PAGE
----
A line of almost all white women formed between police officers and black protesters at Thursday night's rally in downtown Louisville calling for justice in the death of Breonna Taylor. Chanelle Helm, a lead organizer for Black Lives Matter Louisville, said to white protesters using a bullhorn: "If you are going to be here, you should defend this space," asking for white folks to use their privilege, and put their bodies between police and the other demonstrators. "And people responded," Druck said. "They didn’t, they didn't need to be convinced. Everybody willingly and enthusiastically did it."  (Photo: Tim Druck, Courier-Journal


Become an Active Anti-Racist

Use your power and voice to Counter Systemic Racism and Implict Bias. Look at the systems you are involved in your workplace, your school, your community. How does racism manifest there? How are people of color leading and empowered? Are you and your community working to overcome implicit bias? What role can you play in making change?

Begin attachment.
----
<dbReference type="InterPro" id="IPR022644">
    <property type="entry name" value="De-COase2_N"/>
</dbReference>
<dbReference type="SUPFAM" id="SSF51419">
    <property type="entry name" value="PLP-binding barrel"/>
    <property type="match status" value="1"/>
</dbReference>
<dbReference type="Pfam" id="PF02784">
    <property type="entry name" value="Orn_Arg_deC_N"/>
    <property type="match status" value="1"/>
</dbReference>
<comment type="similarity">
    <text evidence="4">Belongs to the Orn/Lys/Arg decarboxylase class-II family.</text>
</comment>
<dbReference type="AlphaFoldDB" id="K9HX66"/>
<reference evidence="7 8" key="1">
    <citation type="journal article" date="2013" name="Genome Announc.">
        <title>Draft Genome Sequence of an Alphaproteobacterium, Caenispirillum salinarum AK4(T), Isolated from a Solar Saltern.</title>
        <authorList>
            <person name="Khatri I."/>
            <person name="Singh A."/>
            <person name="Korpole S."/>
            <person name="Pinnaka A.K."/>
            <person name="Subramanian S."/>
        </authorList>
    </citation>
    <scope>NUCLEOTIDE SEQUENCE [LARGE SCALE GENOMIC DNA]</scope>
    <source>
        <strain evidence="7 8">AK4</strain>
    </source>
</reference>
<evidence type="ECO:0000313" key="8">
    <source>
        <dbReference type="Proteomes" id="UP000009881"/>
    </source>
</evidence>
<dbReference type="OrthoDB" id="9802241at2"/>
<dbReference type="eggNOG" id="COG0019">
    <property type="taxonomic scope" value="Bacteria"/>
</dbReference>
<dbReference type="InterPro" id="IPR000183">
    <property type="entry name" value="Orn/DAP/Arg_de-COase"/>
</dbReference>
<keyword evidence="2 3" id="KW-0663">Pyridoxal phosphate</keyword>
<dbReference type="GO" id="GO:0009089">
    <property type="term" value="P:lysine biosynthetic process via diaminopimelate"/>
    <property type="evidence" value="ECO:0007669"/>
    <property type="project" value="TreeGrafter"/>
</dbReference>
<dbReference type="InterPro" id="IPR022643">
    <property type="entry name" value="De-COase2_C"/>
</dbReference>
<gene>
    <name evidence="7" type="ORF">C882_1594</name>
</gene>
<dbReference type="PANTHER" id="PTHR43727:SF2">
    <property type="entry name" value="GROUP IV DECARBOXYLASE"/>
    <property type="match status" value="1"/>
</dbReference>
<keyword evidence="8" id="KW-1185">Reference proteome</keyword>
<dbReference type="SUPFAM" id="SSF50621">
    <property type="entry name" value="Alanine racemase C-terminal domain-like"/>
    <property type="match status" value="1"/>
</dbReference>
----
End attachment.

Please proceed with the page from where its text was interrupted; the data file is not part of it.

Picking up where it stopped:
Listen and Learn from African Americans and All who Experience Racism and Hate.


Take the NIOT Pledge to Stop Hate and Racism 

Speak up and Stand up when you hear or witness a racist statement or action.

Start a conversation about what you can do to stop hate with your family and friends.

Do more: 75 Things White People Can Do for Racial Justice


Empower Students to be Upstanders

Talk to your children about how standing up to hate and racism is a core family value.

Help them think about how to speak up safely for themselves and others.

Support your children if they have been targeted because of their identity, tell them you will support them in standing up and reporting the incident.


Be an Upstander: Stand up and Speak Out when you witness racism.

Read books and educate yourself about the history of systemic racism in America and stories featuring the perspectives of people of color.

City Leaders: